And that sets up a power vacuum that can be manipulated, and not just politically. For example, industries that make and use BPA (bisphenol A), a plastic used in food/drink packaging with a suspected link to breast cancer, are funding Komen. And Komen is sending mixed messages about the link: nothing to see here. You can read more about the connection in this article.

We need publically funded, industry-neutral research on the connection between environment and cancer, and then we need courageous elected officials who will look Coca Cola in the eye and tell them that they are killing women, if the link is proven. And even if Coca Cola is underwriting politicians and media, we have to give consumers the information they need to make informed decisions. It’s insanity – it’s an outrage – that we are getting our essential health information in the alternative press because corporations are running our media, government, and apparently non-profits as well.

And finally, it’s time for us to grow up and work together on reducing the number of unwanted pregnancies in our country. No one is pro-abortion; we all agree on this. And it’s pretty obvious that making abortion illegal doesn’t prevent unintended pregnancy. In the 1950s, the teenage birth rate was twice what it is now. You can read about that here, along with comparative data on teen pregnancy rates in other countries. Of course it’s not just teens who become pregnant without intending to. Birth control fails, and people take risks. But with half the country living in poverty, a lack of affordable contraceptives is just exacerbating the problem. And so is poverty itself. Forcing women to keep children they can’t care for is not good for anyone. And even though there are loving couples who wish to adopt, there are more children languishing in the foster system than families willing to take them. This is no trivial statistic. A high percentage of those in our incarceration system come through foster care.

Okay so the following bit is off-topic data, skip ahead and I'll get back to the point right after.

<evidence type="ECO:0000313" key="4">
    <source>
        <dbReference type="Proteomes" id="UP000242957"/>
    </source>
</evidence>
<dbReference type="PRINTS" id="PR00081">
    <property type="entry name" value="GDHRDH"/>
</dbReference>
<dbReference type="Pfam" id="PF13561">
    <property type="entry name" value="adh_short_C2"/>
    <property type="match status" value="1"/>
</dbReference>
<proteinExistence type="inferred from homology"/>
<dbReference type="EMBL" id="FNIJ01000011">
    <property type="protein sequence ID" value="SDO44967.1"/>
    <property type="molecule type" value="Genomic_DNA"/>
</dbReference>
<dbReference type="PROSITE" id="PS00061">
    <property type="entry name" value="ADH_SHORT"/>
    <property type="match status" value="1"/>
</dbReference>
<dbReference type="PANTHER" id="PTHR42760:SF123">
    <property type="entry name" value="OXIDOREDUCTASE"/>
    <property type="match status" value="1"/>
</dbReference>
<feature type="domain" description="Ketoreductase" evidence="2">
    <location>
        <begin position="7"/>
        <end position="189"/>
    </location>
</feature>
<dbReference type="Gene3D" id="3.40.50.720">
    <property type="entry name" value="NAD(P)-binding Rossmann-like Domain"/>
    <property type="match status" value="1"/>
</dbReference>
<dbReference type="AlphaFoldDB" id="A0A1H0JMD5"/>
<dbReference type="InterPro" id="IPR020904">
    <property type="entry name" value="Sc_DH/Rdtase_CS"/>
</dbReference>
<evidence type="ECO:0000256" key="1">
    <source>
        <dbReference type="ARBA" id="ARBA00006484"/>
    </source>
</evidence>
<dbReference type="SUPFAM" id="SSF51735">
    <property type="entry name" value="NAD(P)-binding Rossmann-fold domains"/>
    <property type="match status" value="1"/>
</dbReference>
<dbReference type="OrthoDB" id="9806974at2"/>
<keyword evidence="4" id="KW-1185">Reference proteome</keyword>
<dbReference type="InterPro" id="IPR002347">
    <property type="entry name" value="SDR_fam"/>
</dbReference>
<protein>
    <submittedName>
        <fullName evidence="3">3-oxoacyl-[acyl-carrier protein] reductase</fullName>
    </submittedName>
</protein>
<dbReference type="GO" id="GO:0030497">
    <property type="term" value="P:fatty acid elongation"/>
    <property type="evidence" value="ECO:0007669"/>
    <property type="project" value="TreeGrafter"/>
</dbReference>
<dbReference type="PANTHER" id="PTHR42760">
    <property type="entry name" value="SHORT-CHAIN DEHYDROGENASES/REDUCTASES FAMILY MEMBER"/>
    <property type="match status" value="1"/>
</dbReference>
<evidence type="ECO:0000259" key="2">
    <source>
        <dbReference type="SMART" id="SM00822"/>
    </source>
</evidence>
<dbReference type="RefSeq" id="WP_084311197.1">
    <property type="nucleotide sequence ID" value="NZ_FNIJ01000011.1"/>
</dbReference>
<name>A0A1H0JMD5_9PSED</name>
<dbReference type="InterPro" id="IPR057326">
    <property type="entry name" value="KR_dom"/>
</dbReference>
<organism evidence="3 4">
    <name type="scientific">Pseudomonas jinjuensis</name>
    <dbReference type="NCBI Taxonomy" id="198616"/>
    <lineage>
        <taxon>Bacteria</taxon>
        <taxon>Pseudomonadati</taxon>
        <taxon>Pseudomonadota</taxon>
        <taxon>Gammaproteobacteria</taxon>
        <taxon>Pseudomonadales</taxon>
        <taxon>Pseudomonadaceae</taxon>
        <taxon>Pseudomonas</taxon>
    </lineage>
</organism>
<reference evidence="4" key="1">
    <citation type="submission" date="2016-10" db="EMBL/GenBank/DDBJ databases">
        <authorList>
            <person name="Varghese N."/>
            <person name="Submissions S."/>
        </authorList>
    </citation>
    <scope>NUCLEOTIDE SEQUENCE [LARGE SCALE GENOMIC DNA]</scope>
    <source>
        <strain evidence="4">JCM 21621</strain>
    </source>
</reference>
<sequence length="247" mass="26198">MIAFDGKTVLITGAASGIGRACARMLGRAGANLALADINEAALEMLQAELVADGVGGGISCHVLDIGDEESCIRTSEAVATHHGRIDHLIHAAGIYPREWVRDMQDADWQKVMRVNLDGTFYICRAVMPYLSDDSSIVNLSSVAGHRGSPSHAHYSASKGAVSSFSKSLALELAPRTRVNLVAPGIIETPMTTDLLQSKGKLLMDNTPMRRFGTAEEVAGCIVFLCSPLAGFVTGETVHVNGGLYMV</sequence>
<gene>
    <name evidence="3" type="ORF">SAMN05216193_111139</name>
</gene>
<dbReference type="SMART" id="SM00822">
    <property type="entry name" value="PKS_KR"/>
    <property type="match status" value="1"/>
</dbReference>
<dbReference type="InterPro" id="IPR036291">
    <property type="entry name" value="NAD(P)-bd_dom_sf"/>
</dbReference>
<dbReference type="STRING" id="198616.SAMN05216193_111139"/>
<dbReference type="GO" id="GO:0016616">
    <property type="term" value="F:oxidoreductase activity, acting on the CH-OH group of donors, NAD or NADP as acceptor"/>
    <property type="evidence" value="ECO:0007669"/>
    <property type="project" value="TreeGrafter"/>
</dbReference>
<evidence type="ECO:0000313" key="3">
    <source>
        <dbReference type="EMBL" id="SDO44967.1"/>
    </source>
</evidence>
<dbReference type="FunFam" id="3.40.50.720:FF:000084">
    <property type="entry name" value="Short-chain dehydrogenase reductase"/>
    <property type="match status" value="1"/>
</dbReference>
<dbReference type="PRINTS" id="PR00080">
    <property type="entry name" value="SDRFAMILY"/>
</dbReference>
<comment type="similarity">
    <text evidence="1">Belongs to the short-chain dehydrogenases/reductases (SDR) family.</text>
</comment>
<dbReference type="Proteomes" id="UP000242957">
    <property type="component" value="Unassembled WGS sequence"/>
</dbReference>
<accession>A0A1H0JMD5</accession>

One-third of American women have an abortion at some point in their lives, including women of all races, socioeconomic statuses and religions. Let’s work hard to give girls the information they need to make choices throughout their lives. Let’s hold boys and men responsible for these pregnancies as well. And instead of keeping us locked in a culture war, let’s hold elected officials responsible for seeking solutions. Birth control availability and information, abstinence, adoption, work that pays living wages to families with small children, affordable health care and child care, opportunities for girls, and safe and legal abortion… we need all the solutions if we want to reduce the abortion rate as well as take care of the children who arrive in this world, wet and gasping and dependent on us.